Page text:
To be fair, the visuals are very good, and the style distinctive.  The acting by all of the supporting characters was also solid, and I like the idea of trying to “Nolanize” Superman in theory.  However, Man of Steel simply turns insipid.  There can only be so many “cool” fight sequences in a row before it becomes a one-note bore.

**½ out of ****

                I understand that people like Zack Snyder.  I get that.  I have heard many a person (nearly always male) extol the merits of 300.  Yet, to be honest, I have never understood it.  Sure, his films have a dynamic visual punch, but they lack any subtlety, making the stories they carry plastic and uninteresting.  I found 300 to be akin to a high-concept WWE production and while I loved Watchmen as a graphic novel, the film simply cheapened the material.  (I have not seen Sucker Punch, but really, who has?)  Man of Steel is no different from Snyder’s other projects, steadily filled to the brim with the testosterone-laced operatics that have come to define Snyder and now feel tired and uninspired.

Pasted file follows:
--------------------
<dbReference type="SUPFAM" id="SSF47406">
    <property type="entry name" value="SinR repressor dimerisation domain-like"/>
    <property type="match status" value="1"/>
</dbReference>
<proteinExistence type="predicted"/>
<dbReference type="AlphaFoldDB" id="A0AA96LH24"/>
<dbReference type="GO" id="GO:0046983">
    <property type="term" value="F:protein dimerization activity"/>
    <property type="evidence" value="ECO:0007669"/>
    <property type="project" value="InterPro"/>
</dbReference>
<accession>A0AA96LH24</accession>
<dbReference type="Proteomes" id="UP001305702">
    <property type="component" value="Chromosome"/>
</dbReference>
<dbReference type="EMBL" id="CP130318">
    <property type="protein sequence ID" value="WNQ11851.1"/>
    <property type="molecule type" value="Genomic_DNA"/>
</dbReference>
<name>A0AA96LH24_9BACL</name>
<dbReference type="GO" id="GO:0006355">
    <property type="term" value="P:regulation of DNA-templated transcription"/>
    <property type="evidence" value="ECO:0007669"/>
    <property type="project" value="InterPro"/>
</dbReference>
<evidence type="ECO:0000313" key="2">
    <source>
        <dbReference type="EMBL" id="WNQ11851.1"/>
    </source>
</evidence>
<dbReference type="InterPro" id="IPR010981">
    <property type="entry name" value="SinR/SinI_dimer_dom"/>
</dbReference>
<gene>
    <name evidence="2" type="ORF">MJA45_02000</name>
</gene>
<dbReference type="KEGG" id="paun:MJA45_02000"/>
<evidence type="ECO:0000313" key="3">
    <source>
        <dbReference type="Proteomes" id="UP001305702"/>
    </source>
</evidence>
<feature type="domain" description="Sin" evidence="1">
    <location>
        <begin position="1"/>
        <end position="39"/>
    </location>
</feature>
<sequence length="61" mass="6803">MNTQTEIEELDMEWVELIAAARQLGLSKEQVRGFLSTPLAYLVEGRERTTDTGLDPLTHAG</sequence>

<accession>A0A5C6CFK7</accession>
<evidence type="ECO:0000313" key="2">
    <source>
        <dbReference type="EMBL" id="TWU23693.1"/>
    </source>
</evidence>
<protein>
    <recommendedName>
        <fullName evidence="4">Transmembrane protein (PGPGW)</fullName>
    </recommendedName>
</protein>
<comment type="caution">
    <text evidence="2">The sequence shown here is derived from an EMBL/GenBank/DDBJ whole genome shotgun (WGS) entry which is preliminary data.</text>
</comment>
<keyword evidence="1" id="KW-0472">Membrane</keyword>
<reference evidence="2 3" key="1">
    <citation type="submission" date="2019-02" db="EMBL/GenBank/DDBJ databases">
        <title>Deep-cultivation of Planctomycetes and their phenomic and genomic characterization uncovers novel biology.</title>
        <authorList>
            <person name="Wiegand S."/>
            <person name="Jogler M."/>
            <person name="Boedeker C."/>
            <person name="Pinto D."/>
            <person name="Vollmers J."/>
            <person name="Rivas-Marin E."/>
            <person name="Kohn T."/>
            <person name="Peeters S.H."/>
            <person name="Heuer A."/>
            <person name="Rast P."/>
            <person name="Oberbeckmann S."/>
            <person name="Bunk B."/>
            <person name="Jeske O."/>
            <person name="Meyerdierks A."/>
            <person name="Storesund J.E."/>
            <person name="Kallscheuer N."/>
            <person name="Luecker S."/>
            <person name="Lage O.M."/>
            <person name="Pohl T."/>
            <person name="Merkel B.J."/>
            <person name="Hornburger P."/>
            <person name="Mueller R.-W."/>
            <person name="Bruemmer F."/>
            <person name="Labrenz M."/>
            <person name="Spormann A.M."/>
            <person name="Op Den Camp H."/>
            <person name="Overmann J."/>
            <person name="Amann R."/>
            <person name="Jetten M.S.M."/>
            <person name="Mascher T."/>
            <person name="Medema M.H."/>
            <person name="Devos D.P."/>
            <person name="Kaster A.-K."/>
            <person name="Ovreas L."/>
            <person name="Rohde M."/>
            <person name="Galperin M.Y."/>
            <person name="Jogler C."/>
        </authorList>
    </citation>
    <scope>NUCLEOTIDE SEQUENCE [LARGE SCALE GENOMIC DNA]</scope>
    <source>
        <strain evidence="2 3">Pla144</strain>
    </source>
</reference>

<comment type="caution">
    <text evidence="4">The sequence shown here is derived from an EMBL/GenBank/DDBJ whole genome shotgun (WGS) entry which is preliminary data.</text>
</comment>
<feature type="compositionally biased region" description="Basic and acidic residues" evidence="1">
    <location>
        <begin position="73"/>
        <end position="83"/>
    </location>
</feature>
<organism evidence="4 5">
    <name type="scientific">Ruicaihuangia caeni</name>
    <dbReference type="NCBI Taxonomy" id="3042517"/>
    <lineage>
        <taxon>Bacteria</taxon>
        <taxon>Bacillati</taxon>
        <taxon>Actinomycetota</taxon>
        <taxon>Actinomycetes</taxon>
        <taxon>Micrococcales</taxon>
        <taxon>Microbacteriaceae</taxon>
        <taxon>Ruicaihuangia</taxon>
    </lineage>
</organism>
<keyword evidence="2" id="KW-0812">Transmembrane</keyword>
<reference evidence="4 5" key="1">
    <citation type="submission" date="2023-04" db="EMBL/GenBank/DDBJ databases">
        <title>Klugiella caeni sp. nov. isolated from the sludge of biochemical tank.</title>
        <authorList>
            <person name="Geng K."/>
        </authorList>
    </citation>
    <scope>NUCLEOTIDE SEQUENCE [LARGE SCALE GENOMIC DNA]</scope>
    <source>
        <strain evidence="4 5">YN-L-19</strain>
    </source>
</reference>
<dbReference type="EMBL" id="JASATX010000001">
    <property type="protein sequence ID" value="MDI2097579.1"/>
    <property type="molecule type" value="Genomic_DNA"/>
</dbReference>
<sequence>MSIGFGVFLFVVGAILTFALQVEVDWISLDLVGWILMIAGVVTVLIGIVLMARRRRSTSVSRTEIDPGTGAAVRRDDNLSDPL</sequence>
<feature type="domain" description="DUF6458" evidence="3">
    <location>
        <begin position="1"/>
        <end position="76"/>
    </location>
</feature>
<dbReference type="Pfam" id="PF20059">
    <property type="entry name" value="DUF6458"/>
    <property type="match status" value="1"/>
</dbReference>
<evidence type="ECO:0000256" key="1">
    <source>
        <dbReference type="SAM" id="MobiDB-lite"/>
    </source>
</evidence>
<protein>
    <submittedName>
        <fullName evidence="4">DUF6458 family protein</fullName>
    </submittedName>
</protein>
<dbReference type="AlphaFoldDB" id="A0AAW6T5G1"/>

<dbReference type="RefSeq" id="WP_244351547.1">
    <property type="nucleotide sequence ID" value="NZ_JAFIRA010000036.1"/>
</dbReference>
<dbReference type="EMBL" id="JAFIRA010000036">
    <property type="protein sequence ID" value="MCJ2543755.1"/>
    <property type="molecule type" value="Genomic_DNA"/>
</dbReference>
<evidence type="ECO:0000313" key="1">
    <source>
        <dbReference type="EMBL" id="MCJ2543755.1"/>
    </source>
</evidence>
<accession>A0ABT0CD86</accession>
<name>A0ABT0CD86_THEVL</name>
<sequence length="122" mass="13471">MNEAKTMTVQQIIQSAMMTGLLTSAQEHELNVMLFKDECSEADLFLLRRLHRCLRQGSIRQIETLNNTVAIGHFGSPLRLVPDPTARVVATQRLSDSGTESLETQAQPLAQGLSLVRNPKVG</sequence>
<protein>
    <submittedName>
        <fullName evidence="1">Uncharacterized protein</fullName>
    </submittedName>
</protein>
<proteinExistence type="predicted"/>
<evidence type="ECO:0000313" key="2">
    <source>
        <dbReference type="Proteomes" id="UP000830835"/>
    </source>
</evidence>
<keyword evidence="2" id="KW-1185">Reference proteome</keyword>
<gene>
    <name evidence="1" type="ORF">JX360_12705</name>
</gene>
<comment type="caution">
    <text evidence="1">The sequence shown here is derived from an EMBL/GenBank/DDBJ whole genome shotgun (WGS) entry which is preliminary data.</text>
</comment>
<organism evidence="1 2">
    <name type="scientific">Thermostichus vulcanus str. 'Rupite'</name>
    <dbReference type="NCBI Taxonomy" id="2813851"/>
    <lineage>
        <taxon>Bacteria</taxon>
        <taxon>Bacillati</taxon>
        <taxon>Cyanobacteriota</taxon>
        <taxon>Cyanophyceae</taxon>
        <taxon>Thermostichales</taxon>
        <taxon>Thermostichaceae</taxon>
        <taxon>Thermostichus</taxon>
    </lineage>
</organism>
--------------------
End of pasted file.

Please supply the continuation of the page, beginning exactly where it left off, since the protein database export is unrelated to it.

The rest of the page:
Those pecs have gotta be CGI.